In my case, I did so by joining two business networks 5 years before my actual pivot. It gave me the opportunity to attend innumerable events hosted in corporations, allowing me to see them from the inside. Standing with one foot in the arts and the other in the business world made it possible for me to start seeing parallels between high performing teams and high performing ensembles.

Ahead of my talk in Ljubljana, I did quite a bit of research and some experiments on Facebook. I can tell that intuition is:

  • Relied upon by uber-successful business leaders

Jeff Bezos is such an example. ‘All of my best decisions in business and in life have been made with heart and intuition’, he says. In other words, his intuition is an asset, not a weakness.

  • Rejected by others for a number of reasons. For some, ratio wins from intuition. Others during my Facebook experiment pointed out that the existence of intuition is denied by those who don’t have it themselves.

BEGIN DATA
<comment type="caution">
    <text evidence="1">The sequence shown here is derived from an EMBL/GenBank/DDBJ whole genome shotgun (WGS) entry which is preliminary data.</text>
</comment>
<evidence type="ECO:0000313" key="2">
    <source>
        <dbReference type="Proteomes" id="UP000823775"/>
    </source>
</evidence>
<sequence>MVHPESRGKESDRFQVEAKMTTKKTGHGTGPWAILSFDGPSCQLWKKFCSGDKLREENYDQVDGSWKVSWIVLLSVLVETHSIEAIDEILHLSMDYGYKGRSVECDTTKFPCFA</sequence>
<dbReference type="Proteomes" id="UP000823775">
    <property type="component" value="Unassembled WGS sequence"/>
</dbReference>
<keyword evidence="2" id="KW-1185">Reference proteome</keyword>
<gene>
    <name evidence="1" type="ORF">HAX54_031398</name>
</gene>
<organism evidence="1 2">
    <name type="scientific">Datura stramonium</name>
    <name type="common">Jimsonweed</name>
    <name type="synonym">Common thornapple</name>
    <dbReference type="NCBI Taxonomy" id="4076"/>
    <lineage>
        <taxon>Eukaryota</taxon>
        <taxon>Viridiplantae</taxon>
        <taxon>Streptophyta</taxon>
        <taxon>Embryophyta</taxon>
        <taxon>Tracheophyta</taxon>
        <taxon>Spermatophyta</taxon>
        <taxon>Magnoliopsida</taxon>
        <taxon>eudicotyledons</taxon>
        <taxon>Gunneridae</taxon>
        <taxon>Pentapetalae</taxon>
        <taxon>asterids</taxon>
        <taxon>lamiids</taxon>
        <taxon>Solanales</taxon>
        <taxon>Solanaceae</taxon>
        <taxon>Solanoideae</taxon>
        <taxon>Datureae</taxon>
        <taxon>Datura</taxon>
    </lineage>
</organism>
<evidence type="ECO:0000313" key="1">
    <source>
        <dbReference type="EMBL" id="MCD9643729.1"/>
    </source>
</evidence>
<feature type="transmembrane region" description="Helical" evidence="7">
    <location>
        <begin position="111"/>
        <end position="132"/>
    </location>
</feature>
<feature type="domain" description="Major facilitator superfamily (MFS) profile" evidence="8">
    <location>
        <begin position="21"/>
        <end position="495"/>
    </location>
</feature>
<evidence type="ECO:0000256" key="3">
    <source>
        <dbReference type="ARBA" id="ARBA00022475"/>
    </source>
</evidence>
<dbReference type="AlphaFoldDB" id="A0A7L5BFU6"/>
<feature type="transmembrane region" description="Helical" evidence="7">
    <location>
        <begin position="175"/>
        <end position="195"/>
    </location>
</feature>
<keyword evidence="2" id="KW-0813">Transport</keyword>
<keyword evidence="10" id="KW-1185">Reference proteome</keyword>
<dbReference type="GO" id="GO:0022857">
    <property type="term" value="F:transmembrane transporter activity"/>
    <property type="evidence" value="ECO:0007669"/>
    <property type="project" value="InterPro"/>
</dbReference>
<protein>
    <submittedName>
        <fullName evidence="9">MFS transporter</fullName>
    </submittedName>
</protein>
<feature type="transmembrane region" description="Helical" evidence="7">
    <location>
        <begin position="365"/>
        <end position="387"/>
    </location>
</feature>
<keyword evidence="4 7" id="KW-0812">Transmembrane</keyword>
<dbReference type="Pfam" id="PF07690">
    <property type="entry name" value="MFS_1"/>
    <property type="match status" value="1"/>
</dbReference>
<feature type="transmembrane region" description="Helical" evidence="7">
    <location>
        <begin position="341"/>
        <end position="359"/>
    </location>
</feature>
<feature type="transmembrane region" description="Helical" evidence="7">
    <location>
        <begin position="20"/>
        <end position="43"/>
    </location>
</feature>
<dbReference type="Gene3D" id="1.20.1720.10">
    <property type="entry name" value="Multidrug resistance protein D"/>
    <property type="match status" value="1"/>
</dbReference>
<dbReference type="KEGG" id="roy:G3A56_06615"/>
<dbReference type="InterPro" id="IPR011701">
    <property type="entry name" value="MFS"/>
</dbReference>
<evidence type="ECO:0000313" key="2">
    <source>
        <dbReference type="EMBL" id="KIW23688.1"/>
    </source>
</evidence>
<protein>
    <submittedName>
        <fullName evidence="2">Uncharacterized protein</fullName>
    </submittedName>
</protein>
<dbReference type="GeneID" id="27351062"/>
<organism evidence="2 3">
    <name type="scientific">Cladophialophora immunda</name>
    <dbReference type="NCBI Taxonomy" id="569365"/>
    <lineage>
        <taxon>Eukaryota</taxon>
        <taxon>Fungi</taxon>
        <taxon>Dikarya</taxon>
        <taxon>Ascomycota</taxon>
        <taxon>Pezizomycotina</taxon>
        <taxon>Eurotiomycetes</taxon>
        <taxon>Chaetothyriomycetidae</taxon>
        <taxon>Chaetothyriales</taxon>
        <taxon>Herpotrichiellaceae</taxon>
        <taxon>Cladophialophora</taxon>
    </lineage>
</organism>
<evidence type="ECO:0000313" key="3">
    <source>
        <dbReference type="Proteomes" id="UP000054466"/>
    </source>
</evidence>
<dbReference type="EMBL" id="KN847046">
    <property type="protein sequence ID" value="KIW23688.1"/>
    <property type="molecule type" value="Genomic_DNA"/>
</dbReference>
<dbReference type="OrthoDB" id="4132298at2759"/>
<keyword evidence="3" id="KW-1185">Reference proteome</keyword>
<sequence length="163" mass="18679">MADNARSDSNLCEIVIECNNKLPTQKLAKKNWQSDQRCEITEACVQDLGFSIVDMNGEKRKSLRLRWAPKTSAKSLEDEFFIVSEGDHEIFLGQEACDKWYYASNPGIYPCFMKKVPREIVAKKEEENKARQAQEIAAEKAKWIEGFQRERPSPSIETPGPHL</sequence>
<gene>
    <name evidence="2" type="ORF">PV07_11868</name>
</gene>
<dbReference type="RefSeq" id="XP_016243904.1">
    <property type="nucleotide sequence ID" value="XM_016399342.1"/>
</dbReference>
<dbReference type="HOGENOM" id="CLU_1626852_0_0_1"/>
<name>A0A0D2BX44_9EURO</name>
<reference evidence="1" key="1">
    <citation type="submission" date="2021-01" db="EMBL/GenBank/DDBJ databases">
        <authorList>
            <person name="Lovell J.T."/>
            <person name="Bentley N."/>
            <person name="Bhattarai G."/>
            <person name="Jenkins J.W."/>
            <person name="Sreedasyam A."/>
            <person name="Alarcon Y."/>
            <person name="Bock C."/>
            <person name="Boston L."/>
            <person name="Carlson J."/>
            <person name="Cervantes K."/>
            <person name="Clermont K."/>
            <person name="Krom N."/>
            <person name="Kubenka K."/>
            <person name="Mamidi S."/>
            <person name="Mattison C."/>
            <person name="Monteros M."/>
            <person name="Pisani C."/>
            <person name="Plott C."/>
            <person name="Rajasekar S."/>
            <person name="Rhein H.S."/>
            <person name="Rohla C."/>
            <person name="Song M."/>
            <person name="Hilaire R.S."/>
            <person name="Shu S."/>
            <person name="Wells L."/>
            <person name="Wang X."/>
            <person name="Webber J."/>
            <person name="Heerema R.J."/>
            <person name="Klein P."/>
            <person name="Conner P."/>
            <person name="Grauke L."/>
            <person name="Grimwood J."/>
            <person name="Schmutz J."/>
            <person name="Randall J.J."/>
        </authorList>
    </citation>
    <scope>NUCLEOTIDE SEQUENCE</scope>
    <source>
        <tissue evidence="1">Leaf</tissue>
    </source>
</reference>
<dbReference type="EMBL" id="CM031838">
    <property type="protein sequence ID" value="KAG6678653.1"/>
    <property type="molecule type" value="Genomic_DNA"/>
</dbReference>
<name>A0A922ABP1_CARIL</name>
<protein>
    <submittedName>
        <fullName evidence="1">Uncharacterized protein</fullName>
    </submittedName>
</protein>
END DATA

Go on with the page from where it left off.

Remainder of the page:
• Misunderstood by many.

You should see some of the answers I got during my Facebook experiment.

On Facebook I had asked two things:

What is intuition? and Why is it not appreciated by some?

I got the vaguest answers, including ‘it can’t be explained’. Now, imagine someone is selling you a car or a vacuum cleaner. You want to be told the exact specs because unless that happens, you won’t buy. And the salesperson says: it can’t be explained!

So, if we are here to change the script and have intuition be valued for the asset it is, the first step is being articulate about what intuition actually is. Otherwise, nobody will buy.